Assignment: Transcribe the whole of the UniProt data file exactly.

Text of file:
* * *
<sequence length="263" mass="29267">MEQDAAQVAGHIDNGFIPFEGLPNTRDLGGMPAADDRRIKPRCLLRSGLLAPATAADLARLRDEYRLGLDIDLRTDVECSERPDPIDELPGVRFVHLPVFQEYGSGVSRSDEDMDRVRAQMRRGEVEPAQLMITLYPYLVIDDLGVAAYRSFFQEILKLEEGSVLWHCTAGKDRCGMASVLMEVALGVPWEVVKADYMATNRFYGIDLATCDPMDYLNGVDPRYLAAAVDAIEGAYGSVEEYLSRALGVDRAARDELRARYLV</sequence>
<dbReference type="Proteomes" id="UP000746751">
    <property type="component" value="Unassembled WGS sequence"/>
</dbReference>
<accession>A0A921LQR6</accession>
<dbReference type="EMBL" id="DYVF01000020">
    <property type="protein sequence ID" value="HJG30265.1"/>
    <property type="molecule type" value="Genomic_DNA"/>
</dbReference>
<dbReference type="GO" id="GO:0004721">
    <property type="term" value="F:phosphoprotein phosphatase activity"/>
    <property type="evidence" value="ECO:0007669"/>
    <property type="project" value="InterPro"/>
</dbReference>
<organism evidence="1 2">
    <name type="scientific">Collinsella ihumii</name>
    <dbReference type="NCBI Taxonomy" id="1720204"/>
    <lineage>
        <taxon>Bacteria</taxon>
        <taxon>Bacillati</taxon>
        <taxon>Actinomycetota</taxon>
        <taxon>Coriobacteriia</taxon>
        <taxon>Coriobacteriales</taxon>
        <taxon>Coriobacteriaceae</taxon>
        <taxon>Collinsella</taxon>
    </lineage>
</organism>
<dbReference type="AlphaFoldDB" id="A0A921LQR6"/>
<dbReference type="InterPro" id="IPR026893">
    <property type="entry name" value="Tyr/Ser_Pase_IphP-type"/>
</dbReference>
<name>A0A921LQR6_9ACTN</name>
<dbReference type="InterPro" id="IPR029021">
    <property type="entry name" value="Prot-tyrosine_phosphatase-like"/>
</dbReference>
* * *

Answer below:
<sequence length="263" mass="29267">MEQDAAQVAGHIDNGFIPFEGLPNTRDLGGMPAADDRRIKPRCLLRSGLLAPATAADLARLRDEYRLGLDIDLRTDVECSERPDPIDELPGVRFVHLPVFQEYGSGVSRSDEDMDRVRAQMRRGEVEPAQLMITLYPYLVIDDLGVAAYRSFFQEILKLEEGSVLWHCTAGKDRCGMASVLMEVALGVPWEVVKADYMATNRFYGIDLATCDPMDYLNGVDPRYLAAAVDAIEGAYGSVEEYLSRALGVDRAARDELRARYLV</sequence>
<dbReference type="Proteomes" id="UP000746751">
    <property type="component" value="Unassembled WGS sequence"/>
</dbReference>
<accession>A0A921LQR6</accession>
<dbReference type="EMBL" id="DYVF01000020">
    <property type="protein sequence ID" value="HJG30265.1"/>
    <property type="molecule type" value="Genomic_DNA"/>
</dbReference>
<dbReference type="GO" id="GO:0004721">
    <property type="term" value="F:phosphoprotein phosphatase activity"/>
    <property type="evidence" value="ECO:0007669"/>
    <property type="project" value="InterPro"/>
</dbReference>
<organism evidence="1 2">
    <name type="scientific">Collinsella ihumii</name>
    <dbReference type="NCBI Taxonomy" id="1720204"/>
    <lineage>
        <taxon>Bacteria</taxon>
        <taxon>Bacillati</taxon>
        <taxon>Actinomycetota</taxon>
        <taxon>Coriobacteriia</taxon>
        <taxon>Coriobacteriales</taxon>
        <taxon>Coriobacteriaceae</taxon>
        <taxon>Collinsella</taxon>
    </lineage>
</organism>
<dbReference type="AlphaFoldDB" id="A0A921LQR6"/>
<dbReference type="InterPro" id="IPR026893">
    <property type="entry name" value="Tyr/Ser_Pase_IphP-type"/>
</dbReference>
<name>A0A921LQR6_9ACTN</name>
<dbReference type="InterPro" id="IPR029021">
    <property type="entry name" value="Prot-tyrosine_phosphatase-like"/>
</dbReference>